You play with my world
Like it's your little toy

The lyrics of “Master of War” were written at a time when the United States was deeply involved in the Vietnam War. The song has been interpreted as a direct criticism of the war policies of the U.S. administration at the time. However, the song's lyrics are universal in scope, denouncing war in general rather than any particular war.

The song continues to inspire today. covered it in 2013.

Dont' Think Twice It's All Right

The song's lyrics are both poignant and honest. Dylan sings to his former lover, telling her that he doesn't want her to feel bad about their breakup, that she should move on and not think twice about what happened. The song is a meditation on the pain of the breakup, but it is also full of optimism and hope for the future.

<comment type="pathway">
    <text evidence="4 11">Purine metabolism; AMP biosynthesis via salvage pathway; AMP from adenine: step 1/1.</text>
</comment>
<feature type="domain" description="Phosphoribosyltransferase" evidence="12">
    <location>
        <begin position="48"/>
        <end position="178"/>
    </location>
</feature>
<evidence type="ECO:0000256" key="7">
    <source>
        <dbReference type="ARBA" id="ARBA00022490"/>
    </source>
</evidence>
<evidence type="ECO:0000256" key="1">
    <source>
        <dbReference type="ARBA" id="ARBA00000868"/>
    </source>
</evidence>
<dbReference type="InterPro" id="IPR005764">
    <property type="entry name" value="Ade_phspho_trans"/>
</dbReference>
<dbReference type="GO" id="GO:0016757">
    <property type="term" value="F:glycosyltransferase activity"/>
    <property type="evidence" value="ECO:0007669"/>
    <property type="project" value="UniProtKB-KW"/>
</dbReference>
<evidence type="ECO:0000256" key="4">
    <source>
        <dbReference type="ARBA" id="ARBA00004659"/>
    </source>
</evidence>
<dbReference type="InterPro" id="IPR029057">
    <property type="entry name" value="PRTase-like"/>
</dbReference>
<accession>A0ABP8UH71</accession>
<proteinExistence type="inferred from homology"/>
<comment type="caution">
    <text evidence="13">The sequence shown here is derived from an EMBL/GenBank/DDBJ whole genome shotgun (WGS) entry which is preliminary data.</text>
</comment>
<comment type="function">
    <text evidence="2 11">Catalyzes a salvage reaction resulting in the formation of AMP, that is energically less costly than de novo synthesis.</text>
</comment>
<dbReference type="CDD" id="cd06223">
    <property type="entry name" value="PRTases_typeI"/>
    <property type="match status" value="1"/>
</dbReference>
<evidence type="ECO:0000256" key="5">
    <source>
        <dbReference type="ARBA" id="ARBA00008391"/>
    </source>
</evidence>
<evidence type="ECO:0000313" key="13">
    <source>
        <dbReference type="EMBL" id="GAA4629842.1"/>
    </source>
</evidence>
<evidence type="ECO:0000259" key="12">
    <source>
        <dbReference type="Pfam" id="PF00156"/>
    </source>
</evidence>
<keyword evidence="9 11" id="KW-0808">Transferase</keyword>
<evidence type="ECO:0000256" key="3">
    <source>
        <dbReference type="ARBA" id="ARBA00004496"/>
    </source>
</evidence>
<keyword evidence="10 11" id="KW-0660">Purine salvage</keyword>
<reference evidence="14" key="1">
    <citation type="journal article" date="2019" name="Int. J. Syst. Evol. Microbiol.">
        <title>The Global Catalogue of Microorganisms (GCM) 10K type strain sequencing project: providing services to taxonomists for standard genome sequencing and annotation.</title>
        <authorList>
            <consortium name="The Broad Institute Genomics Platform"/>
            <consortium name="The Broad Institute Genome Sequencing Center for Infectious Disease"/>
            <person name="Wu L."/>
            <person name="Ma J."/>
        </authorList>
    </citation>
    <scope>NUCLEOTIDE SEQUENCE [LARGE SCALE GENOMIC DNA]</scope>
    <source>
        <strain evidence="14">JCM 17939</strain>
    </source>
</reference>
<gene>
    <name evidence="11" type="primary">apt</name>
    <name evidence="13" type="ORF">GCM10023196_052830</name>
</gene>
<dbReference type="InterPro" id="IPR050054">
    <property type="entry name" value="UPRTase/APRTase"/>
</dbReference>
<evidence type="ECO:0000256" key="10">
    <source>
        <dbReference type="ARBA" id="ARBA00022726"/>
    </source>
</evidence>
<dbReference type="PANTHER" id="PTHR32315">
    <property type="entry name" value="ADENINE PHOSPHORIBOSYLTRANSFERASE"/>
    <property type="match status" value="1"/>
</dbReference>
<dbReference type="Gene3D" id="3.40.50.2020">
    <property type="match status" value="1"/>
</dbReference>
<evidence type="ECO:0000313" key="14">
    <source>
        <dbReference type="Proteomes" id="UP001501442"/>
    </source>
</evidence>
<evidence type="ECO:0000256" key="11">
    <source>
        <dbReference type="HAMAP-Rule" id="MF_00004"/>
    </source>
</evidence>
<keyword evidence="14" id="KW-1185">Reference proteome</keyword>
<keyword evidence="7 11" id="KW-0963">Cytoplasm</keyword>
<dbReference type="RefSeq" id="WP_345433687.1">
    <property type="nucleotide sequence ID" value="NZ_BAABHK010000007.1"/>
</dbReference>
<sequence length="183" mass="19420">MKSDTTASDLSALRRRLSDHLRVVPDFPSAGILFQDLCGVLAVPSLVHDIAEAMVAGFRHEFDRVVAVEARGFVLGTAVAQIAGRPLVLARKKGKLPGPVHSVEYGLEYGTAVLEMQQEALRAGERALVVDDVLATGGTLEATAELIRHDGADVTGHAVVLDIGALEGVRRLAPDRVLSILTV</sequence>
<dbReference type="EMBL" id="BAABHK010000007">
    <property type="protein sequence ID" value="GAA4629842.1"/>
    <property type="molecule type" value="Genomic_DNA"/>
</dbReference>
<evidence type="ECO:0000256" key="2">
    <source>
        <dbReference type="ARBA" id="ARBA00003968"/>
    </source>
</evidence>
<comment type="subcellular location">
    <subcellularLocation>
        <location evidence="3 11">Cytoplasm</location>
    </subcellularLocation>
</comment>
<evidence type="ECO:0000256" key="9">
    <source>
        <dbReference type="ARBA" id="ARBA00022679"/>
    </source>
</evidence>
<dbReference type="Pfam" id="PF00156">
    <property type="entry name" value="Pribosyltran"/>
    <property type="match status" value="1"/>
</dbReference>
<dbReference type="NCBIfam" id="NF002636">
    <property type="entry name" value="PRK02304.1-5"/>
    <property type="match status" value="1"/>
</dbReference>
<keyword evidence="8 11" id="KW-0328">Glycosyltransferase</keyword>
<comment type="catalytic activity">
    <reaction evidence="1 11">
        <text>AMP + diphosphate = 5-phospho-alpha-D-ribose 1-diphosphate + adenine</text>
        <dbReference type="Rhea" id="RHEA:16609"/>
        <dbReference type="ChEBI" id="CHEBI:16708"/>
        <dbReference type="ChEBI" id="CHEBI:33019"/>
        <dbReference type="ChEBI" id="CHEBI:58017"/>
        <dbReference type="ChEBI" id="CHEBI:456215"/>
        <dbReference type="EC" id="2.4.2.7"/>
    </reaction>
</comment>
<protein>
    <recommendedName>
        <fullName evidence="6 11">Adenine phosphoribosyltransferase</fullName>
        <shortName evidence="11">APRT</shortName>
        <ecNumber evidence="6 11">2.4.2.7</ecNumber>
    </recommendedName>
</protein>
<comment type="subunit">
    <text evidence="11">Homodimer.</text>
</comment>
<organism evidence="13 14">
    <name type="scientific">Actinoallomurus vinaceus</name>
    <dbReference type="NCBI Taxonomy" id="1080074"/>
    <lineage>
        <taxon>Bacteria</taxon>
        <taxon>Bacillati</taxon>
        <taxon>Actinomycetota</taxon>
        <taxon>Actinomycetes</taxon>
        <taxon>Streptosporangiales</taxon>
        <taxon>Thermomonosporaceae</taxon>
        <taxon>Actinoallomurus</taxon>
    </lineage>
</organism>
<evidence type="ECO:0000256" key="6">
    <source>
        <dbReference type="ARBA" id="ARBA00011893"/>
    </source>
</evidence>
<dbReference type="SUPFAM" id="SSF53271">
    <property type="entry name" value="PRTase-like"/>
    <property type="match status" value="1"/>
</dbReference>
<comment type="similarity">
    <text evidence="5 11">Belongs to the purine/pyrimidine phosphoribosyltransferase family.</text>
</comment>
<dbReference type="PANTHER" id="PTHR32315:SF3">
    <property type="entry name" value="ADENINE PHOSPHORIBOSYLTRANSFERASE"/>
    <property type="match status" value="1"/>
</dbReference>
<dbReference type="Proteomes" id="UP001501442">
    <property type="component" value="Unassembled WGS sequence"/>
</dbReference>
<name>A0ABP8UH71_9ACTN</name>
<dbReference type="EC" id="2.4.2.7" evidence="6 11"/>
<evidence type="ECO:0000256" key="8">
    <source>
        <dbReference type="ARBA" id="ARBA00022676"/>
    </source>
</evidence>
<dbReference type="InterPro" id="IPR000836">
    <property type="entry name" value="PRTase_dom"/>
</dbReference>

The lyrics of “Don't Think Twice, It's All Right” are full of simplicity and deep sincerity. Dylan uses simple, direct imagery to express his feelings, but he does so with such honesty and clarity that the song resonates deeply with anyone who has ever suffered a breakup.

And it ain't no use in turning on your light, babe
That light I never knew
And it ain't no use in turning on your light, babe
I'm on the dark side of the road

The melody of the song is just as captivating as the lyrics. Dylan's guitar picking is fluid and delicate, but at the same time energetic and rhythmic, creating an intimate and warm atmosphere that perfectly suits the nature of the song.

Elvis would cover it on his 1973 album “Elvis”.

Where to listen to The Freewheelin' Bob Dylan?

Useful links for Bob Dylan